The Disturbing Reason Elle Fanning Didn't Get Cast In A Role As A Teen

The entertainment industry is notoriously hard on its youngest stars, especially young girls. Just look at former teen icons like Britney Spears, Miley Cyrus, and Vanessa Hudgens, all of whom endured questions and criticisms about their bodies and dating lives long before they turned 18 (and long after). Elle Fanning, the award-winning lead of Hulu's "The Great," started off as a child star in the early 2000s. In a Hollywood Reporter Roundtable alongside Jenna Ortega, Sheryl Lee Ralph, Natasha Lyonne, Ayo Edebiri, and Devery Jacobs, Fanning shared a particularly-painful story from her early years in the spotlight. The worst part? Her story isn't all that unusual in Hollywood or even the world at large.

"I've never told this story, but I was trying out for a movie. I didn't get it. I don't even think they ever made it, but it was a father-daughter road-trip comedy," the actor recalled, adding, "I was 16 years old, and a person said, 'Oh, she didn't get the father-daughter road trip comedy because she's unf***able.'" Fanning isn't the only star to talk about being sexualized at a young age in the industry — it's a phenomenon that's even caused some former child stars to drop out of the business entirely. 

Fanning's agents protected her from the worst comments

According to Fanning, her agents tried their best to shield her from explicit industry remarks. "I didn't hear [the comment] from my agents because they wouldn't tell me things like this," she said during the Hollywood Reporter Roundtable, adding, "That filtration system is really important because there's probably a lot more damaging comments that they filtered." There's no telling what other pieces of industry "insight" Fanning missed out on during her teenage years (and even now). Both Elle and her older sister, Dakota, are known for using the same agent.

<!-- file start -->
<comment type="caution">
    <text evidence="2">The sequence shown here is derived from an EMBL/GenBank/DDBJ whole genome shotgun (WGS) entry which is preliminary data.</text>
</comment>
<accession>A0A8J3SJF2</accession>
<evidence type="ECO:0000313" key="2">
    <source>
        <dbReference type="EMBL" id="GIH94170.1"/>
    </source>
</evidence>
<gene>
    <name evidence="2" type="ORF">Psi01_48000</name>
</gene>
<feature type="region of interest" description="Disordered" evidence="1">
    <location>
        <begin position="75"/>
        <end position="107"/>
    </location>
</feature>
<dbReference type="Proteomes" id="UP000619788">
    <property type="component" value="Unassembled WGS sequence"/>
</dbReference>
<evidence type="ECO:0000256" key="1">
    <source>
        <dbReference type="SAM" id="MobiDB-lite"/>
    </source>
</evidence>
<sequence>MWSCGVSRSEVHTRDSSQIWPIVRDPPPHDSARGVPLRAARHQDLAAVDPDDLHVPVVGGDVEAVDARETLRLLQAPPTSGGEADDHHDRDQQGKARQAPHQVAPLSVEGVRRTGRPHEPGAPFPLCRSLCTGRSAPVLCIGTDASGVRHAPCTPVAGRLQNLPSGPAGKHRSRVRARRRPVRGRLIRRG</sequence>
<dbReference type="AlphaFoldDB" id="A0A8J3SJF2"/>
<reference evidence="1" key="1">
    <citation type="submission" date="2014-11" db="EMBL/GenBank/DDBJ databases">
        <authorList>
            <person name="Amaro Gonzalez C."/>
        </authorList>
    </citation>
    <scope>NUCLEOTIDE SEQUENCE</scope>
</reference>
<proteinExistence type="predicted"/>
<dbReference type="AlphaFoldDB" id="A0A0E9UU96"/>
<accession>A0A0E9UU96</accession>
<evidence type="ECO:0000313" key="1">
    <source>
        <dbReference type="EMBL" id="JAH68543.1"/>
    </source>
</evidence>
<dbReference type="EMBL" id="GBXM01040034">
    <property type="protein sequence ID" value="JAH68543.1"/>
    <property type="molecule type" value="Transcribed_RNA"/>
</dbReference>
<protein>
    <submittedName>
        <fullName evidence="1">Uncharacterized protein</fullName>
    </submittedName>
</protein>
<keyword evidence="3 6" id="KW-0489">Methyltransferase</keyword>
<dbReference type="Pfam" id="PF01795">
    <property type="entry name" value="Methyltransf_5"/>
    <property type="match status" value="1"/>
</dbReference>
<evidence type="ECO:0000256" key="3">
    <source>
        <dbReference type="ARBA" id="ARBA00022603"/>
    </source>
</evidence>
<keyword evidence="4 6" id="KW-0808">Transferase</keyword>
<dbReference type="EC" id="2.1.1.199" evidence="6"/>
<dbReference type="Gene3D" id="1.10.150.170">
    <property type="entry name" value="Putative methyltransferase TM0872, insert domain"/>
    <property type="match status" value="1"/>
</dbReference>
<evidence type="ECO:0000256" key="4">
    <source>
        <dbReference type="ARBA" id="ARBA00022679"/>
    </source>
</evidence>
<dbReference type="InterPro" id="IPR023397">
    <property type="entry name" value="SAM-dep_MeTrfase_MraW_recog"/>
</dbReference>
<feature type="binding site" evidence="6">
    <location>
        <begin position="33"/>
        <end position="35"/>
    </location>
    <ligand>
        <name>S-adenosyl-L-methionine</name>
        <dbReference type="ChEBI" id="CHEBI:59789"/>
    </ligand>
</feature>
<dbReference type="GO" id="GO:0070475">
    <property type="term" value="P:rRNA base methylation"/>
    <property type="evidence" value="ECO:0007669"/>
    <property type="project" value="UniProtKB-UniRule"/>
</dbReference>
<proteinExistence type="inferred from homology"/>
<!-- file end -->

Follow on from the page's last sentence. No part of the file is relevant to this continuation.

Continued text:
Although Elle had a lot of confidence on set as a young star (plus, Dakota served as an exemplary role model), seeing herself through the lens of the paparazzi made her a little too self-aware during her pre-teen and teenage years. As Elle noted in Variety's "Actors on Actors" series, she even remembers fainting out of nervousness in one audition: suffice it to say, she did not get the part. That being said, she was treated to Pink Berry and Burger King after, which quickly healed any embarrassment. Fast food might just be the secret to Hollywood stardom. 

The award-winner was once rejected due to her sub-par follower count

Like most actors, Fanning learned to befriend rejection early on. Well, kind of — it can still be difficult to stomach even as an industry veteran. After auditioning for a part in an unnamed franchise film (likely the Marvel Cinematic Universe), casting directors said she didn't have enough social media followers to make a splash. "I did try out for . . . I'm not going to say what it was, but I didn't get a part once for something big because — it might not have just been this reason, but this was the feedback that I heard — was because I didn't have enough Instagram followers at the time," the actor revealed on the "Happy Sad Confused" podcast. The casting directors probably regret their decision considering the stir Elle made when she joined TikTok

On top of that, the "Neon Demon" star has also lost out on parts due to funding and scheduling conflicts. "[The director] Joe Wright and I were supposed to do 'The Little Mermaid'...It was gonna be like the she turns into foam version . . . very theatrical," she also shared on "Happy Sad Confused." Unfortunately, the underwater technology necessary would have been too expensive. What's more, Fanning was automatically out of the running for "Dune: Part II" because she was busy filming "The Great." Clearly, celebrity status doesn't shield you from experiencing disappointment.